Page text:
Don’t ‘turnip’ your nose at these healthy veggies

Cathleen Kronemer, NSCA-CPT, Certified Health Coach, is a longtime fitness instructor at the Jewish Community Center. She is also a member of the St. Louis Jewish Sports Hall of Fame.

By Cathleen Kronemer, NSCA-CPT, Certified Health Coach

Summer Soul Food: that is my new term for the abundance of produce exploding on the scene this time of year. Everyone looks forward to the summer months, when it is easy to take advantage of the variety of nutrient-packed fruits in the produce aisle.  After all, what would summer be without a good old-fashioned watermelon seed-spitting contest… seconded only by cherry pits? Blueberries and blackberries, too, still top the list of fresh, delicious antioxidant choices.

Does anyone pay attention to the fresh vegetable aisles, with all of nature’s sweetness tied up in the fruit section?  Sadly, much nutrition gets overlooked when we turn up our noses at some of those long- forgotten veggies.  If your reason for walking right past some of these is due to preconceived childhood notions of “yucky-tasting” side dishes, pause and reconsider.  We have ways of making them delicious!

Cooked cabbage has always been a stinky undertaking.  Granted, there is no denying this fact!  However, at a mere 22 calories a cup, packing high doses of fiber, Vitamin C and Vitamin K, we really ought to give this versatile veggie a second chance as adults.  Rather than boil it (or risk over-boiling it) and ending up with smelly slime, cabbage can be sautéed in olive oil to a level of sweetness never before anticipated.  Add in some thinly sliced apples, chopped yellow onion and rich apple cider, dash in some salt and pepper, and you have a delicious, nutritious side dish to accompany your next summer meal.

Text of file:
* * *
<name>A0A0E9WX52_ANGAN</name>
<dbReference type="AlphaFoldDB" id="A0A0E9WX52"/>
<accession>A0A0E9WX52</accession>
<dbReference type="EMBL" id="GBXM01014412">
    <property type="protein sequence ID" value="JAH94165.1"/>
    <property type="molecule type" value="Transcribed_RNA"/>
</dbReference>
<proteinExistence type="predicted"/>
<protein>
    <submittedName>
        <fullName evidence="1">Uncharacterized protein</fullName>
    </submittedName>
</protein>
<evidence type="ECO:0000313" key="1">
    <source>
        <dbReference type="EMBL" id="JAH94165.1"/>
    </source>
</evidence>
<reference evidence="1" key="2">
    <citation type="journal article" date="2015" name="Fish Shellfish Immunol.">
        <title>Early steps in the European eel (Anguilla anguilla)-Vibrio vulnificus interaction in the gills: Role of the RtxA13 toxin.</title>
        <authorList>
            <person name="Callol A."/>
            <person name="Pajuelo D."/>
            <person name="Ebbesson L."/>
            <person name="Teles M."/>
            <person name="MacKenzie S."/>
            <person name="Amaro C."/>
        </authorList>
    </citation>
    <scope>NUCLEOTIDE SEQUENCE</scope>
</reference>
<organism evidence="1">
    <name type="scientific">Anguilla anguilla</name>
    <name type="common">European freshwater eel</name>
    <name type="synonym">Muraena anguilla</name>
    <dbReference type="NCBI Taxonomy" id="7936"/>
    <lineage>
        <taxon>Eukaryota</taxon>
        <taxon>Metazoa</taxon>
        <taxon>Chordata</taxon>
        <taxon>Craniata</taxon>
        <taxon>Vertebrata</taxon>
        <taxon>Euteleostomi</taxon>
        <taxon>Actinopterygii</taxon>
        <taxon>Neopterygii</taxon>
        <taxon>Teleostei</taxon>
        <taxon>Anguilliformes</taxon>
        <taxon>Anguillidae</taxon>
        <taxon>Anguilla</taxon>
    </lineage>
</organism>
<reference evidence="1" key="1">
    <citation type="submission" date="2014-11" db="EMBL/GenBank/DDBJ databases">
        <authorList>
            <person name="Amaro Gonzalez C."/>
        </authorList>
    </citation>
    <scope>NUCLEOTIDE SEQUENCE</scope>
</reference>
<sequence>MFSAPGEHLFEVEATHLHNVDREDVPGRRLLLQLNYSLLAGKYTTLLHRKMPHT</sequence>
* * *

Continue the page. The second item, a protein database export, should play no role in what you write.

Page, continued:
If firing up the backyard barbecue is on your agenda, consider grilling sliced heads of cabbage. Season the entire head, including the stem; slice thickly; drizzle with olive oil and add your favorite spices (oregano, rosemary, garlic salt, etc.)  Place the slices directly on the grill rack.  The smokiness complements the tartness of the vegetable while roasting out all the bitterness, leaving this often- overlooked option redolent with flavor.


Turnips had always been among my late mother’s favorite root vegetables. Growing up, my sister and I refused to try them.  Perhaps we were stubborn.  However, many individuals find it challenging to get past the bitterness, derived from a compound called cyanoglucosides. There is actually a gene that confers a predilection to hypersensitivity to this chemical, so perhaps we might have used that as an excuse, had we known!  What we were missing out on, though, was a fabulous source of folate, and Vitamins A, C and K.

If adulthood has mellowed your childhood taste preferences and you are willing to give turnips another try, they can be deliciously prepared as a mashed dish. Simply boil the vegetables until they are soft, and transfer them to a blender or food processor. Meanwhile, sautee yellow onions in low-sodium vegetable or chicken broth.  Pop these into the food processor, along with freshly minced garlic, a bit of olive oil, and a healthy dose of black pepper.  Hit the “Blend” button and puree the mixture until it is smooth, the consistency of mashed/whipped potatoes.  Serve with a sprinkle of parsley and Parmesan cheese, and watch your family flip…and ask for seconds!

No matter what your culinary goals are – nutrition, ease of preparation, calorie-conscious — these 2 vegetables are ready to help you step up your game this season!